Overall, has it been relatively smooth? If not, what were some of the struggles along the way?
The road to this point has been very smooth. I have a tendency to be very optimistic and genuinely enjoy meeting people, listening to them, making things happen and being a positive force in this world. I have met all sorts of people with varying personalities – from Vice Presidents of other countries to the lady who needs hours volunteering to comply with community service requirements. I am always reminded that we’re just people and working together is more important than anything. I feel I have been very well-respected and encouraged by others and that is something for which I’ve always been grateful.

Please tell us about Environmental Defenders of McHenry County.
The Environmental Defenders of McHenry is a non-profit, non-partisan membership and volunteer organization with the mission to preserve and protect the environment in McHenry County. We connect people with the issues while advocating for sound ecological relationships between them and the natural world. We are known for making a real and lasting difference in the area of environmental stewardship and are well-respected by individuals, businesses, other non-profits, and government agencies alike. We advocate for the environment at County Board meetings, city council meetings around the county, and we take pride in building strong relationships with other organizations and are inclusive of all individuals and families who wish to be involved. I think what sets us apart is our unique committee structure – Water & Natural Resource Protection; Transportation; Single-use Plastic Reduction; Recycling; Education; Membership and Fundraising. The committees are run by passionate volunteer committee chairs who lead volunteers on projects in their program areas. We are very proud of the fact that from our organization, in the early days, other groups were formed, including the McHenry County Conservation District and The Land Conservancy of McHenry County. Our work has helped protect wetlands and watersheds, has led to a reduction in single-use plastics, kept Styrofoam out of landfills through a special collection program, and led to the permanent position of a Water Resource Specialist for our county. We advocate for sustainable energy, encourage students to join environmental clubs and we also have fun together through kayak trips, bike rides, and other special membership outings. We even show documentary films and run two reused book stores – one in Woodstock and a new one just opening in Crystal Lake! On top of that, we own our own beautiful eight acres of land in Woodstock, where we are currently in negotiations to place a community solar farm to which our members and others can subscribe for clean energy. We seem to do it all and maybe that’s what sets us apart while complementing others at the same time.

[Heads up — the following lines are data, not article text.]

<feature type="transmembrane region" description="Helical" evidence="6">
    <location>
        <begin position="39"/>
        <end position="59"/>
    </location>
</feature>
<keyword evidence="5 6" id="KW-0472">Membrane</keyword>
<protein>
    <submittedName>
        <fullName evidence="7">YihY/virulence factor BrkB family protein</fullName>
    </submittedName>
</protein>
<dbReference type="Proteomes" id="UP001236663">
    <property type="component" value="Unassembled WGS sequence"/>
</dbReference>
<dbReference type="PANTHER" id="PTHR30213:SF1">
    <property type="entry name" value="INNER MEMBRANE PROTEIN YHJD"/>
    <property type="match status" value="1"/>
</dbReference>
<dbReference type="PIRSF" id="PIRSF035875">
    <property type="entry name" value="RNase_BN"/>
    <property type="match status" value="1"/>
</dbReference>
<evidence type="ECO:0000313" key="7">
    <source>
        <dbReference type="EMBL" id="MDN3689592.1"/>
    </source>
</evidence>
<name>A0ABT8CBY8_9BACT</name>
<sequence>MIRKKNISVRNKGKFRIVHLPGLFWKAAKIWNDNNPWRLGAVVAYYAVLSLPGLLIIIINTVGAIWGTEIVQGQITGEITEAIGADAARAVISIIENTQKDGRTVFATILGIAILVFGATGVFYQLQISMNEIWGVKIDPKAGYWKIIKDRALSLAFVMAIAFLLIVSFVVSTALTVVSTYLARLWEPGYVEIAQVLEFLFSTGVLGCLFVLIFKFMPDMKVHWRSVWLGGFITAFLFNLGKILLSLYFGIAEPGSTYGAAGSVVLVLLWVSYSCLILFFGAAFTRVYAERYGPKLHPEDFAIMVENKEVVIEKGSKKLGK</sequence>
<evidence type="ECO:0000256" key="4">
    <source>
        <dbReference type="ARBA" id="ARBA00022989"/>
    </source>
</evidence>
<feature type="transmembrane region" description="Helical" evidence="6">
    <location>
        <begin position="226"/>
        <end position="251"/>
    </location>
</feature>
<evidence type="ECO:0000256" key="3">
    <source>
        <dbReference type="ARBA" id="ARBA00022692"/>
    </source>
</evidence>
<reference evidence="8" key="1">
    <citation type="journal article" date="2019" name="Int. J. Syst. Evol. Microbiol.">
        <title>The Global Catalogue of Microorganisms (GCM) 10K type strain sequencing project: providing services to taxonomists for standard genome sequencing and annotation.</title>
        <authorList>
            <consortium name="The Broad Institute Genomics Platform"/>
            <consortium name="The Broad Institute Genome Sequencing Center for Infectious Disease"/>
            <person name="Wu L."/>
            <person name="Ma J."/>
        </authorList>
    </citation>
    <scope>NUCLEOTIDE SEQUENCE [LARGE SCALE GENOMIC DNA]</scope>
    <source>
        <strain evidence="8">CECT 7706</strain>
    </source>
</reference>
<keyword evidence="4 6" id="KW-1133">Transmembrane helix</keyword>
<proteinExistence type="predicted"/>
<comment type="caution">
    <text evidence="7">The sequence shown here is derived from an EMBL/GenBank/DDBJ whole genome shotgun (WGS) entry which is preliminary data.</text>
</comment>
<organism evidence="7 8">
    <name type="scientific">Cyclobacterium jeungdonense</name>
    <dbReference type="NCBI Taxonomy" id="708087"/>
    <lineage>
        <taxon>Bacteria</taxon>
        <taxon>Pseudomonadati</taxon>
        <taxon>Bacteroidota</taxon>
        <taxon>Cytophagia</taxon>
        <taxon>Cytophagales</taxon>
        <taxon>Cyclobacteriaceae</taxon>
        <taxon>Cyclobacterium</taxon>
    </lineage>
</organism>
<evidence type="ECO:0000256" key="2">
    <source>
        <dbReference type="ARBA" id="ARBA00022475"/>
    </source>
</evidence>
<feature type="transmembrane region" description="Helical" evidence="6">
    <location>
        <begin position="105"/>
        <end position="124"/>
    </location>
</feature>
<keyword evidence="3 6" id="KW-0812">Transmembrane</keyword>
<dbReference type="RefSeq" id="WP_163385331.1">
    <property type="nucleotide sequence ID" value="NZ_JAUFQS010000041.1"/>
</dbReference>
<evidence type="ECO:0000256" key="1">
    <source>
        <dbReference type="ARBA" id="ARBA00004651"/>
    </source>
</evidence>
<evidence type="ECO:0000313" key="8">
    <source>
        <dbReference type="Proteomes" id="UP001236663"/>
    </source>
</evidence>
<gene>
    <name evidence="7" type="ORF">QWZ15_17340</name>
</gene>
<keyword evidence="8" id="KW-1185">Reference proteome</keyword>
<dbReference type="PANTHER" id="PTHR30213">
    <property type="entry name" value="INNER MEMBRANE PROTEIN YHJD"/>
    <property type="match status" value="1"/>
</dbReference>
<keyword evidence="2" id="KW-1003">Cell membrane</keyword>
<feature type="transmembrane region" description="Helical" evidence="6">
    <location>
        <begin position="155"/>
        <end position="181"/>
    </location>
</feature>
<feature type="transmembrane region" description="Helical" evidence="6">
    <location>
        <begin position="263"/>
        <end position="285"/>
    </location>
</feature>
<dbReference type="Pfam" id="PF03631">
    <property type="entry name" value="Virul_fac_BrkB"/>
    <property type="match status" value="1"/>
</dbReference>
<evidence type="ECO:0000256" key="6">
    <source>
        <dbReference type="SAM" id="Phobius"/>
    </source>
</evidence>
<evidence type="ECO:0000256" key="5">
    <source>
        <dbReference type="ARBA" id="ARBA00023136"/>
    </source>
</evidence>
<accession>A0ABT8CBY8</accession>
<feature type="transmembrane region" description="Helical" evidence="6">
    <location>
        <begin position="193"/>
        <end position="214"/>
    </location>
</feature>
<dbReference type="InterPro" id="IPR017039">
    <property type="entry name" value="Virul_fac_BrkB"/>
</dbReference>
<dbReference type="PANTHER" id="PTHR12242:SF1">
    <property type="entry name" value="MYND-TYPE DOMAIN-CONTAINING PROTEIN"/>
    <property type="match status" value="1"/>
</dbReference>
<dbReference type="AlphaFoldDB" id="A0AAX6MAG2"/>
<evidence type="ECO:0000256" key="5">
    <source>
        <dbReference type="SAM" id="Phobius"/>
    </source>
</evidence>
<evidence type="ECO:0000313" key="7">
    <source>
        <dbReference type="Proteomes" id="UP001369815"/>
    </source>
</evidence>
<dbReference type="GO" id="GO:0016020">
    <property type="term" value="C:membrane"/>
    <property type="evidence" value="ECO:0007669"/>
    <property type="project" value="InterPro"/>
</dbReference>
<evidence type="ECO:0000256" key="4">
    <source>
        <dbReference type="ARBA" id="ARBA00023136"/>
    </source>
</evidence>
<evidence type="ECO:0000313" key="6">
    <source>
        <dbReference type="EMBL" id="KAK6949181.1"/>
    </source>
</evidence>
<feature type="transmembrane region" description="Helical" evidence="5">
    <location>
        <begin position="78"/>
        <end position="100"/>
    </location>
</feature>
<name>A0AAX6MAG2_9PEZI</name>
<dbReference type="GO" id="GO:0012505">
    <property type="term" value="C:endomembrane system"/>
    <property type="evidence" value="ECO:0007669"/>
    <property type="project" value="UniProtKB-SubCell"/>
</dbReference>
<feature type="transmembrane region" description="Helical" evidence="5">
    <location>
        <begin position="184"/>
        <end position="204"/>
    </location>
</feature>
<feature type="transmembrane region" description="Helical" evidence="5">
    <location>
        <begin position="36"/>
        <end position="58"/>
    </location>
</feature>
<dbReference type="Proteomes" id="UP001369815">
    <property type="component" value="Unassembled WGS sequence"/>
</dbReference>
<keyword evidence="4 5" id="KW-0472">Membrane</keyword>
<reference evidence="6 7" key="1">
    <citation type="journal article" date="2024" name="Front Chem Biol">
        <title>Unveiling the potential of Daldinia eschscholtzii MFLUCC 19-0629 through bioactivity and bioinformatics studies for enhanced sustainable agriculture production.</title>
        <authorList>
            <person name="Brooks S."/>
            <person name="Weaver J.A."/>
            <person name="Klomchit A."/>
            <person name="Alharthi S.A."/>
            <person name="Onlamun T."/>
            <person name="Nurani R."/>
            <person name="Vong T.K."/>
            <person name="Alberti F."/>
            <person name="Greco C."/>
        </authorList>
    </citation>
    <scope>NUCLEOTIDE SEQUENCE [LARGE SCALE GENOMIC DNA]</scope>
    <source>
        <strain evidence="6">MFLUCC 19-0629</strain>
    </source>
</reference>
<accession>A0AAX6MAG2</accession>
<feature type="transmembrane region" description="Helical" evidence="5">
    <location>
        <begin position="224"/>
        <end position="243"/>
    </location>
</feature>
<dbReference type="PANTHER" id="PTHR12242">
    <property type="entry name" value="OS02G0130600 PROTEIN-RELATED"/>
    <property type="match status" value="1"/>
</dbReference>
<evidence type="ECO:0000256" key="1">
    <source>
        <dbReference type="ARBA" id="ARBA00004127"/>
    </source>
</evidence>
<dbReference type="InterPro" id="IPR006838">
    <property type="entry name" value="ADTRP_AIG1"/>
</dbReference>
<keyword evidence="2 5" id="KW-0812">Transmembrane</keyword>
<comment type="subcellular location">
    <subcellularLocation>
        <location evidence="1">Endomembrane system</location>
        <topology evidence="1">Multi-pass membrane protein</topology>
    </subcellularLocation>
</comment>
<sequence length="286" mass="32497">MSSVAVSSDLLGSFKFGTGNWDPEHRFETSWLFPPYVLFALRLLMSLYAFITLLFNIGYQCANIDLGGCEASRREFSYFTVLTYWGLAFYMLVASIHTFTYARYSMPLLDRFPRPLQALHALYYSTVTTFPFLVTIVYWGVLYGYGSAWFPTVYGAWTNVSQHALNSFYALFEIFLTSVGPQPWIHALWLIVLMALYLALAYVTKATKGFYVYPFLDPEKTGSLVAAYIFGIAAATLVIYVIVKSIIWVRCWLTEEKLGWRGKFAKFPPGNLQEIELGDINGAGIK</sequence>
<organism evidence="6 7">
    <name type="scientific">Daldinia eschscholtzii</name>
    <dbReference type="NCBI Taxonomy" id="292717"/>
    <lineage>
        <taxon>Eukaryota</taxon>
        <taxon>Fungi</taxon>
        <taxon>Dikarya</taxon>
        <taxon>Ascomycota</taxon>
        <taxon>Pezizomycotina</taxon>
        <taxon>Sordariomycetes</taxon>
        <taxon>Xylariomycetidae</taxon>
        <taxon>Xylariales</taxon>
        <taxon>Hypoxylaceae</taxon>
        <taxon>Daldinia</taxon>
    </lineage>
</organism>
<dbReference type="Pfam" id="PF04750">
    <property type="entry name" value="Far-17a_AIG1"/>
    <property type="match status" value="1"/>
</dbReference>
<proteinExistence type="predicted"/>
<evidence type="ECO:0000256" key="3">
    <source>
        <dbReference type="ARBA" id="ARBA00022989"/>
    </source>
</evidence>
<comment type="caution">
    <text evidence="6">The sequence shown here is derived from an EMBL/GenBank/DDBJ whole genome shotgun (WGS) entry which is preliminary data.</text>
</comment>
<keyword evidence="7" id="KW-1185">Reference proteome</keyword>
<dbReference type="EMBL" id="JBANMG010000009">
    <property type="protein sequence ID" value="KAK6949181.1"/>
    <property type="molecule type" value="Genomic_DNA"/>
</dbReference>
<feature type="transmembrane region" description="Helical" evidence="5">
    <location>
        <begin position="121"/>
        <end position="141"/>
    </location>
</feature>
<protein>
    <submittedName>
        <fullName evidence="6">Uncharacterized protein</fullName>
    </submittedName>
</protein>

If you had to go back in time and start over, would you have done anything differently?
Professionally, I really couldn’t have planned this out better than it has evolved naturally and I am grateful to all those who have been supportive along the way. I think about the people in my life and from my past often. I wouldn’t mind having a higher degree in the environmental field, but I’ve been so busy learning while working over the past three decades, I really haven’t had time to go back to school. And now, with two boys in high school, we’ll have college expenses enough coming down the line soon. I think the biggest lesson in life is to listen – listen to others, their perspective, be inclusive and respectful…and honest and real at all times.


Contact Info:

  • Address: Cynthia W. Kanner, Executive Director
    Environmental Defenders of McHenry County
    110 S. Johnson Street, Suite 106, Woodstock, IL 60098
  • Website: 815-338-0393
  • Phone:
  • Email: @EnvironmentalDefenders
  • Instagram:
  • Facebook: Instagram – environmental_defenders